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Medical Devices Regulation (EU) 2017/745 will replace the current Medical Device Directive (MDD) and the Active Implantable Medical Device Directive (AIMD), whereas the IVDR will replace the In vitro Diagnostic Directive (IVDD).
The EU Medical Device Regulation 2017/745 (or EU MDR 2017/745) will be mandatory from May 2020 (Unless transition period is extended). In vitro Diagnostic Medical Devices Regulation (IVDR) will be applied from May 2022.
How medical devices are segmented in Europe
Essentially, all devices fall into four basic categories:
•Non-invasive devices
•Invasive medical devices
•Active medical devices
•Special Rules (including contraceptive, disinfectant, and radiological diagnostic medical devices)
The MDR (Medical Device Regulation) has a few additional special rules, including one for nanomaterials.
Devices are further segmented into the classes noted below.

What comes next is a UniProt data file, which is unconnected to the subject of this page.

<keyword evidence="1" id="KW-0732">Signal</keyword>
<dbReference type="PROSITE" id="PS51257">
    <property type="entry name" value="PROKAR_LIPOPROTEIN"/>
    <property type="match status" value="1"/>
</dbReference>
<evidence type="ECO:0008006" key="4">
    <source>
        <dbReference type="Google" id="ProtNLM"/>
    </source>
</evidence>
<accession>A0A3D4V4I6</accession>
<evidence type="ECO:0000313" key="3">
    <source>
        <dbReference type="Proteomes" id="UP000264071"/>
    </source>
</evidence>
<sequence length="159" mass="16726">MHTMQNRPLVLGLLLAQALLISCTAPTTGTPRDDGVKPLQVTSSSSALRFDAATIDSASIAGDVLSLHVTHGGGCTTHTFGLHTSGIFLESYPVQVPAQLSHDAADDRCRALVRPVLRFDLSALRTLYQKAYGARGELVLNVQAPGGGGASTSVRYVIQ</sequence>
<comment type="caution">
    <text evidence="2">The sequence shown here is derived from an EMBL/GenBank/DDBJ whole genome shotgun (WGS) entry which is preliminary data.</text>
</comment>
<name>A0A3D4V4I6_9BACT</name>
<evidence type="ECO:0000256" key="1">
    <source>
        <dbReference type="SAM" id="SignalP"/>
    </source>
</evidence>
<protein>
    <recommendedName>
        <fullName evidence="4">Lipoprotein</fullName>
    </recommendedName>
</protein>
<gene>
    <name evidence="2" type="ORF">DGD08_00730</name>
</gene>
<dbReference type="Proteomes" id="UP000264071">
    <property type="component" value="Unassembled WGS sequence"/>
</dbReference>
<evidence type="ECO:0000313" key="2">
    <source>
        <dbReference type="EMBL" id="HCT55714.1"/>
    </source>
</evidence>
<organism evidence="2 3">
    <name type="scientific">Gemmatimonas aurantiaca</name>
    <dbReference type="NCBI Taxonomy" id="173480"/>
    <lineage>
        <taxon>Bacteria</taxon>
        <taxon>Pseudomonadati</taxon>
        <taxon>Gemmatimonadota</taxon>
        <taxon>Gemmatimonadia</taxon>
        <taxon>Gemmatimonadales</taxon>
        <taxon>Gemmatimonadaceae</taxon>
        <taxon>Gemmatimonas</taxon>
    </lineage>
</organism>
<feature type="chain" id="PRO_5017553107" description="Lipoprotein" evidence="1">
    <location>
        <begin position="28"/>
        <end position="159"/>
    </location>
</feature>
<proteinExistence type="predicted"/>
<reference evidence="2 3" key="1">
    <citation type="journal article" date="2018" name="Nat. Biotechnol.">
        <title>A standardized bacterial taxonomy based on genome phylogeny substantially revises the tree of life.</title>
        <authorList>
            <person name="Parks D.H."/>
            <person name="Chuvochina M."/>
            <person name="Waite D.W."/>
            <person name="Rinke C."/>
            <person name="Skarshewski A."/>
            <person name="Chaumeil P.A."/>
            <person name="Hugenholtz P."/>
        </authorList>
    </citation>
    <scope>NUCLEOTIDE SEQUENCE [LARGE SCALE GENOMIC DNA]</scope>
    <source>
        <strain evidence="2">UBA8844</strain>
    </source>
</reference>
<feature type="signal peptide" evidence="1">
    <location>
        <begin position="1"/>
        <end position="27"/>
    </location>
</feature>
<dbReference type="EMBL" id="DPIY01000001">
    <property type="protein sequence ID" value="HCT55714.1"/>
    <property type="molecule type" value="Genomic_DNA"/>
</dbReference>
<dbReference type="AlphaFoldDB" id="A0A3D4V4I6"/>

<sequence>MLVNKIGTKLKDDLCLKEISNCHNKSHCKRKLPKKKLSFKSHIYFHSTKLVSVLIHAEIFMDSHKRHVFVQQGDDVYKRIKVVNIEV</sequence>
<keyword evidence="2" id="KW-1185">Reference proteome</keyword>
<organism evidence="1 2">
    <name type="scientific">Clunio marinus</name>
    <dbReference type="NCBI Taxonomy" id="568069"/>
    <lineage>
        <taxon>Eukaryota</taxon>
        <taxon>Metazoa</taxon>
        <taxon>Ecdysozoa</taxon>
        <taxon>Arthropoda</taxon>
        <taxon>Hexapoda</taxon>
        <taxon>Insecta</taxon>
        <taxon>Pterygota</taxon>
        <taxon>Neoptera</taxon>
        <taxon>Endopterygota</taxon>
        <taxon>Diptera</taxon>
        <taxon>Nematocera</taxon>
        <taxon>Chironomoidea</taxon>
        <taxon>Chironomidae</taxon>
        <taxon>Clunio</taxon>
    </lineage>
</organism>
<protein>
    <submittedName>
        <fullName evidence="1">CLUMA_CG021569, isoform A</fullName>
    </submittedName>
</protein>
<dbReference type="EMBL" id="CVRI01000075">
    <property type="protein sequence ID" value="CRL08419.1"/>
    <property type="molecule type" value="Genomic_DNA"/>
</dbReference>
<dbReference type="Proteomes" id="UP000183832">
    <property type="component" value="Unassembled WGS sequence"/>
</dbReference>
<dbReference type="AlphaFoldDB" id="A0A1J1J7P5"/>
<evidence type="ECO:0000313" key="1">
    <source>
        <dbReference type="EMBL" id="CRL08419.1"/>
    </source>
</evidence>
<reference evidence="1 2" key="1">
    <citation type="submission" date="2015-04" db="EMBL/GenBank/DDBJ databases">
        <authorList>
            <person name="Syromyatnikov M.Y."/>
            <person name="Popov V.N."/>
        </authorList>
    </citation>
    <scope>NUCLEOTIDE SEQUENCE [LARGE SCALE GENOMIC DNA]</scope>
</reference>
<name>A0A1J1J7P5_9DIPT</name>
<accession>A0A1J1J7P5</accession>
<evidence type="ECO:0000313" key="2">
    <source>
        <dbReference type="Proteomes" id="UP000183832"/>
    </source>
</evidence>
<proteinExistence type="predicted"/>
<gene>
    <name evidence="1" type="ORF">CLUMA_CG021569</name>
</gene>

Class I – Provided non-sterile or do not have a measuring function (low risk) Class I – Provided sterile and/or have a measuring function (low/medium risk); the MDR adds to this group, reusable surgical instruments as Class I reusable surgical instruments. Class IIa (medium risk) Class IIb (medium/high risk) Class III (high risk) old medical device Specific classification rules are listed in ANNEX IX of Directive 93/42/EEC Excerpt: “III. CLASSIFICATION ▼B III. CLASSIFICATION 1. Non-invasive devices 1.1. Rule 1 All non-invasive devices are in Class I, unless one of the rules set out hereinafter applies. 1.2. Rule 2 All non-invasive devices intended for channelling or storing blood, body liquids or tissues, liquids or gases for the purpose of eventual infusion, administration or introduction into the body are in Class IIa: — if they may be connected to an active medical device in Class IIa or a higher class, — if they are intended for use for storing or channelling blood or other body liquids or for storing organs, parts of organs or body tissues, in all other cases they are in Class I. 1993L0042 — EN — 11.10.2007 — 005.001 — 53 ▼B 1.3. Rule 3 All non-invasive devices intended for modifying the biological or chemical composition of blood, other body liquids or other liquids intended for infusion into the body are in Class IIb, unless the treatment consists of filtration, centrifugation or exchanges of gas, heat, in which case they are in Class IIa. 1.4. Rule 4 All non-invasive devices which come into contact with injured skin: — are in Class I if they are intended to be used as a mechanical barrier, for compression or for absorption of exudates, — are in Class IIb if they are intended to be used principally with wounds which have breached the dermis and can only heal by secondary intent, — are in Class IIa in all other cases, including devices principally intended to manage the micro-environment of a wound. 2. Invasive devices 2.1. Rule 5 ►M5 All invasive devices with respect to body orifices, other than surgically invasive devices and which are not intended for connection to an active medical device or which are intended for connection to an active medical device in Class I: ◄ — are in Class I if they are intended for transient use, — are in Class IIa if they are intended for short-term use, except if they are used in the oral cavity as far as the pharynx, in an ear canal up to the ear drum or in a nasal cavity, in which case they are in Class I, — are in Class IIb if they are intended for long-term use, except if they are used in the oral cavity as far as the pharynx, in an ear canal up to the ear drum or in a nasal cavity and are not liable to be absorbed by the mucous membrane, in which case they are in Class IIa. All invasive devices with respect to body orifices, other than surgically invasive devices, intended for connection to an active medical device in Class IIa or a higher class, are in Class IIa. ▼M5 2.2. Rule 6 All surgically invasive devices intended for transient use are in Class IIa unless they are: — intended specifically to control, diagnose, monitor or correct a defect of the heart or of the central circulatory system through direct contact with these parts of the body, in which case they are in Class III, — reusable surgical instruments, in which case they are in Class I, — intended specifically for use in direct contact with the central nervous system, in which case they are in Class III, — intended to supply energy in the form of ionising radiation in which case they are in Class IIb, — intended to have a biological effect or to be wholly or mainly absorbed in which case they are in Class IIb, — intended to administer medicines by means of a delivery system, if this is done in a manner that is potentially hazardous taking account of the mode of application, in which case they are in Class IIb. ▼B 2.3. Rule 7 All surgically invasive devices intended for short-term use are in Class IIa unless they are intended: ▼M5 — either specifically to control, diagnose, monitor or correct a defect of the heart or of the central circulatory system through direct contact with these parts of the body, in which case they are in Class III, 1993L0042 — EN — 11.10.2007 — 005.001 — 54 ▼B — or specifically for use in direct contact with the central nervous system, in which case they are in Class III, — or to supply energy in the form of ionizing radiation in which case they are in Class IIb, — or to have a biological effect or to be wholly or mainly absorbed in which case they are in Class III, — or to undergo chemical change in the body, except if the devices are placed in the teeth, or to administer medicines, in which case they are in Class IIb. 2.4. Rule 8 All implantable devices and long-term surgically invasive devices are in Class IIb unless they are intended: — to be placed in the teeth, in which case they are in Class IIa, — to be used in direct contact with the heart, the central circulatory system or the central nervous system, in which case they are in Class III, — to have a biological effect or to be wholly or mainly absorbed, in which case they are in Class III, — or to undergo chemical change in the body, except if the devices are placed in the teeth, or to administer medicines, in which case they are in Class III. 3. Additional rules applicable to active devices 3.1. Rule 9 All active therapeutic devices intended to administer or exchange energy are in Class IIa unless their characteristics are such that they may administer or exchange energy to or from the human body in a potentially hazardous way, taking account of the nature, the density and site of application of the energy, in which case they are in Class IIb. All active devices intended to control or monitor the performance of active therapeutic devices in Class IIb, or intended directly to influence the performance of such devices are in Class IIb. 3.2. Rule 10 Active devices intended for diagnosis are in Class IIa: — if they are intended to supply energy which will be absorbed by the human body, except for devices used to illuminate the patient's body, in the visible spectrum, — if they are intended to image in vivo distribution of radiopharmaceuticals, — if they are intended to allow direct diagnosis or monitoring of vital physiological processes, unless they are specifically intended for monitoring of vital physiological parameters, where the nature of variations is such that it could result in immediate danger to the patient, for instance variations in cardiac performance, respiration, activity of CNS in which case they are in Class IIb. Active devices intended to emit ionizing radiation and intended for diagnostic and therapeutic interventional radiology including devices which control or monitor such devices, or which directly influence their performance, are in Class IIb. Rule 11 All active devices intended to administer and/or remove medicines, body liquids or other substances to or from the body are in Class IIa, unless this is done in a manner: — that is potentially hazardous, taking account of the nature of the substances involved, of the part of the body concerned and of the mode of application in which case they are in Class IIb. 3.3. Rule 12 All other active devices are in Class I. 1993L0042 — EN — 11.10.2007 — 005.001 — 55 ▼B 4. Special Rules 4.1. Rule 13 All devices incorporating, as an integral part, a substance which, if used separately, can be considered to be a medicinal product, as defined in Article 1 of Directive ►M5 2001/83/EC ◄, and which is liable to act on the human body with action ancillary to that of the devices, are in Class III. ▼M5 All devices incorporating, as an integral part, a human blood derivative are in Class III. ▼B 4.2. Rule 14 All devices used for contraception or the prevention of the transmission of sexually transmitted diseases are in Class IIb, unless they are implantable or long term invasive devices, in which case they are in Class III. 4.3. Rule 15 All devices intended specifically to be used for disinfecting, cleaning, rinsing or, when appropriate, hydrating contact lenses are in Class IIb. All devices intended specifically to be used for disinfecting medical devices are in Class IIa. ►M5 Unless they are specifically to be used for disinfecting invasive devices in which case they are in Class IIb. ◄ This rule does not apply to products that are intended to clean medical devices other than contact lenses by means of physical action. 4.4. Rule 16 ►M5 Devices ◄ specifically intended for recording of X-ray diagnostic images are in Class IIa. 4.5. Rule 17 All devices manufactured utilizing animal tissues or derivatives rendered non-viable are Class III except where such devices are intended to come into contact with intact skin only. 5. Rule 18 By derogation from other rules, blood bags are in Class IIb.” The EU MDR 2017/745 has 4 main categories for Medical Devices classification: Class I Class IIa Class IIb Class III This goes from the products with low risk (Class I) to the products with high risk (Class III). 3 sub-classes under class I: Class Is: It’s a class I product that is delivered sterile Class Im: It’s a product with a measuring function Class Ir: New sub-class for products that are reprocessed. And for those 3 sub-classes, a notified body should be involved for the certification. But only for the specific sub-class (Sterilization, measuring function or reprocessing validation) Specific classification rules are listed in ANNEX VIII of EU MDR 2017/745 Excerpt: “CHAPTER III CLASSIFICATION RULES 4. NON-INVASIVE DEVICES 4.1. Rule 1 All non-invasive devices are classified as class I, unless one of the rules set out hereinafter applies. 4.2. Rule 2 All non-invasive devices intended for channelling or storing blood, body liquids, cells or tissues, liquids or gases for the purpose of eventual infusion, administration or introduction into the body are classified as class IIa: — if they may be connected to a class IIa, class IIb or class III active device; or — if they are intended for use for channelling or storing blood or other body liquids or for storing organs, parts of organs or body cells and tissues, except for blood bags; blood bags are classified as class IIb. In all other cases, such devices are classified as class I. 4.3. Rule 3 All non-invasive devices intended for modifying the biological or chemical composition of human tissues or cells, blood, other body liquids or other liquids intended for implantation or administration into the body are classified as class IIb, unless the treatment for which the device is used consists of filtration, centrifugation or exchanges of gas, heat, in which case they are classified as class IIa. All non-invasive devices consisting of a substance or a mixture of substances intended to be used in vitro in direct contact with human cells, tissues or organs taken from the human body or used in vitro with human embryos before their implantation or administration into the body are classified as class III. 4.4. Rule 4 All non-invasive devices which come into contact with injured skin or mucous membrane are classified as: — class I if they are intended to be used as a mechanical barrier, for compression or for absorption of exudates; — class IIb if they are intended to be used principally for injuries to skin which have breached the dermis or mucous membrane and can only heal by secondary intent; 5.5.2017 EN Official Journal of the European Union L 117/141 — class IIa if they are principally intended to manage the micro-environment of injured skin or mucous membrane; and — class IIa in all other cases. This rule applies also to the invasive devices that come into contact with injured mucous membrane. 5. INVASIVE DEVICES 5.1. Rule 5 All invasive devices with respect to body orifices, other than surgically invasive devices, which are not intended for connection to an active device or which are intended for connection to a class I active device are classified as: — class I if they are intended for transient use; — class IIa if they are intended for short-term use, except if they are used in the oral cavity as far as the pharynx, in an ear canal up to the ear drum or in the nasal cavity, in which case they are classified as class I; and — class IIb if they are intended for long-term use, except if they are used in the oral cavity as far as the pharynx, in an ear canal up to the ear drum or in the nasal cavity and are not liable to be absorbed by the mucous membrane, in which case they are classified as class IIa. All invasive devices with respect to body orifices, other than surgically invasive devices, intended for connection to a class IIa, class IIb or class III active device, are classified as class IIa. 5.2. Rule 6 All surgically invasive devices intended for transient use are classified as class IIa unless they: — are intended specifically to control, diagnose, monitor or correct a defect of the heart or of the central circulatory system through direct contact with those parts of the body, in which case they are classified as class III; — are reusable surgical instruments, in which case they are classified as class I; — are intended specifically for use in direct contact with the heart or central circulatory system or the central nervous system, in which case they are classified as class III; — are intended to supply energy in the form of ionising radiation in which case they are classified as class IIb; — have a biological effect or are wholly or mainly absorbed in which case they are classified as class IIb; or — are intended to administer medicinal products by means of a delivery system, if such administration of a medicinal product is done in a manner that is potentially hazardous taking account of the mode of application, in which case they are classified as class IIb. 5.3. Rule 7 All surgically invasive devices intended for short-term use are classified as class IIa unless they: — are intended specifically to control, diagnose, monitor or correct a defect of the heart or of the central circulatory system through direct contact with those parts of the body, in which case they are classified as class III; — are intended specifically for use in direct contact with the heart or central circulatory system or the central nervous system, in which case they are classified as class III; — are intended to supply energy in the form of ionizing radiation in which case they are classified as class IIb; — have a biological effect or are wholly or mainly absorbed in which case they are classified as class III; — are intended to undergo chemical change in the body in which case they are classified as class IIb, except if the devices are placed in the teeth; or — are intended to administer medicines, in which case they are classified as class IIb. L 117/142 EN Official Journal of the European Union 5.5.2017 5.4. Rule 8 All implantable devices and long-term surgically invasive devices are classified as class IIb unless they: — are intended to be placed in the teeth, in which case they are classified as class IIa; — are intended to be used in direct contact with the heart, the central circulatory system or the central nervous system, in which case they are classified as class III; — have a biological effect or are wholly or mainly absorbed, in which case they are classified as class III; — are intended to undergo chemical change in the body in which case they are classified as class III, except if the devices are placed in the teeth; — are intended to administer medicinal products, in which case they are classified as class III; — are active implantable devices or their accessories, in which cases they are classified as class III; — are breast implants or surgical meshes, in which cases they are classified as class III; — are total or partial joint replacements, in which case they are classified as class III, with the exception of ancillary components such as screws, wedges, plates and instruments; or — are spinal disc replacement implants or are implantable devices that come into contact with the spinal column, in which case they are classified as class III with the exception of components such as screws, wedges, plates and instruments. 6. ACTIVE DEVICES 6.1. Rule 9 All active therapeutic devices intended to administer or exchange energy are classified as class IIa unless their characteristics are such that they may administer energy to or exchange energy with the human body in a potentially hazardous way, taking account of the nature, the density and site of application of the energy, in which case they are classified as class IIb. All active devices intended to control or monitor the performance of active therapeutic class IIb devices, or intended directly to influence the performance of such devices are classified as class IIb. All active devices intended to emit ionizing radiation for therapeutic purposes, including devices which control or monitor such devices, or which directly influence their performance, are classified as class IIb. All active devices that are intended for controlling, monitoring or directly influencing the performance of active implantable devices are classified as class III. 6.2. Rule 10 Active devices intended for diagnosis and monitoring are classified as class IIa: — if they are intended to supply energy which will be absorbed by the human body, except for devices intended to illuminate the patient's body, in the visible spectrum, in which case they are classified as class I; — if they are intended to image in vivo distribution of radiopharmaceuticals; or — if they are intended to allow direct diagnosis or monitoring of vital physiological processes, unless they are specifically intended for monitoring of vital physiological parameters and the nature of variations of those parameters is such that it could result in immediate danger to the patient, for instance variations in cardiac performance, respiration, activity of the central nervous system, or they are intended for diagnosis in clinical situations where the patient is in immediate danger, in which cases they are classified as class IIb. Active devices intended to emit ionizing radiation and intended for diagnostic or therapeutic radiology, including interventional radiology devices and devices which control or monitor such devices, or which directly influence their performance, are classified as class IIb. 5.5.2017 EN Official Journal of the European Union L 117/143 6.3. Rule 11 Software intended to provide information which is used to take decisions with diagnosis or therapeutic purposes is classified as class IIa, except if such decisions have an impact that may cause: — death or an irreversible deterioration of a person's state of health, in which case it is in class III; or — a serious deterioration of a person's state of health or a surgical intervention, in which case it is classified as class IIb. Software intended to monitor physiological processes is classified as class IIa, except if it is intended for monitoring of vital physiological parameters, where the nature of variations of those parameters is such that it could result in immediate danger to the patient, in which case it is classified as class IIb. All other software is classified as class I. 6.4. Rule 12 All active devices intended to administer and/or remove medicinal products, body liquids or other substances to or from the body are classified as class IIa, unless this is done in a manner that is potentially hazardous, taking account of the nature of the substances involved, of the part of the body concerned and of the mode of application in which case they are classified as class IIb. 6.5. Rule 13 All other active devices are classified as class I. 7. SPECIAL RULES 7.1. Rule 14 All devices incorporating, as an integral part, a substance which, if used separately, can be considered to be a medicinal product, as defined in point 2 of Article 1 of Directive 2001/83/EC, including a medicinal product derived from human blood or human plasma, as defined in point 10 of Article 1 of that Directive, and that has an action ancillary to that of the devices, are classified as class III. 7.2. Rule 15 All devices used for contraception or prevention of the transmission of sexually transmitted diseases are classified as class IIb, unless they are implantable or long term invasive devices, in which case they are classified as class III. 7.3. Rule 16 All devices intended specifically to be used for disinfecting, cleaning, rinsing or, where appropriate, hydrating contact lenses are classified as class IIb. All devices intended specifically to be used for disinfecting or sterilising medical devices are classified as class IIa, unless they are disinfecting solutions or washer-disinfectors intended specifically to be used for disinfecting invasive devices, as the end point of processing, in which case they are classified as class IIb. This rule does not apply to devices that are intended to clean devices other than contact lenses by means of physical action only. 7.4. Rule 17 Devices specifically intended for recording of diagnostic images generated by X-ray radiation are classified as class IIa. L 117/144 EN Official Journal of the European Union 5.5.2017 7.5. Rule 18 All devices manufactured utilising tissues or cells of human or animal origin, or their derivatives, which are nonviable or rendered non-viable, are classified as class III, unless such devices are manufactured utilising tissues or cells of animal origin, or their derivatives, which are non-viable or rendered non-viable and are devices intended to come into contact with intact skin only. 7.6. Rule 19 All devices incorporating or consisting of nanomaterial are classified as: — class III if they present a high or medium potential for internal exposure; — class IIb if they present a low potential for internal exposure; and — class IIa if they present a negligible potential for internal exposure. 7.7. Rule 20 All invasive devices with respect to body orifices, other than surgically invasive devices, which are intended to administer medicinal products by inhalation are classified as class IIa, unless their mode of action has an essential impact on the efficacy and safety of the administered medicinal product or they are intended to treat lifethreatening conditions, in which case they are classified as class IIb. 7.8. Rule 21 Devices that are composed of substances or of combinations of substances that are intended to be introduced into the human body via a body orifice or applied to the skin and that are absorbed by or locally dispersed in the human body are classified as: — class III if they, or their products of metabolism, are systemically absorbed by the human body in order to achieve the intended purpose; — class III if they achieve their intended purpose in the stomach or lower gastrointestinal tract and they, or their products of metabolism, are systemically absorbed by the human body; — class IIa if they are applied to the skin or if they are applied in the nasal or oral cavity as far as the pharynx, and achieve their intended purpose on those cavities; and — class IIb in all other cases. 7.9. Rule 22 Active therapeutic devices with an integrated or incorporated diagnostic function which significantly determines the patient management by the device, such as closed loop systems or automated external defibrillators, are classified as class III.” How IVDs are classified in Europe IVD device complies with the European In-Vitro Diagnostic Devices Directive (98/79/EC). Offering In vitro Diagnostics Devices in the European Union (EU) requires compliance with the In vitro diagnostic Directive (IVDD; directive 98/79/EC), which lists devices requiring specific assessments: Self-Testing IVD Devices Annex II, list A (e.g., blood grouping, HIV screening) Annex II, list B (e.g., HLA grouping; detection of Chlamydia, Rubella; monitoring blood glucose). The involvement of a Notified Body is necessary for IVD medical devices listed in Annex II of the IVD Directive 98/79/EC and for IVD medical devices designed for self-testing. IVDD Evolutions Future IVD classification system The IVD classification scheme is expected to change from an exclusive, list-based system to risk-based classification scheme with four classes (A to D) and seven classification rules to determine which IVD belongs in which class. The proposed regulation introduces four risk-based classes, based on the GHTF classification of medical devices: A, B, C, and D. IVDs are classified into one of these classes by taking into account their intended use, the risk of the disease or condition for which they test, their novelty and complexity, and the inherent risks to using the device itself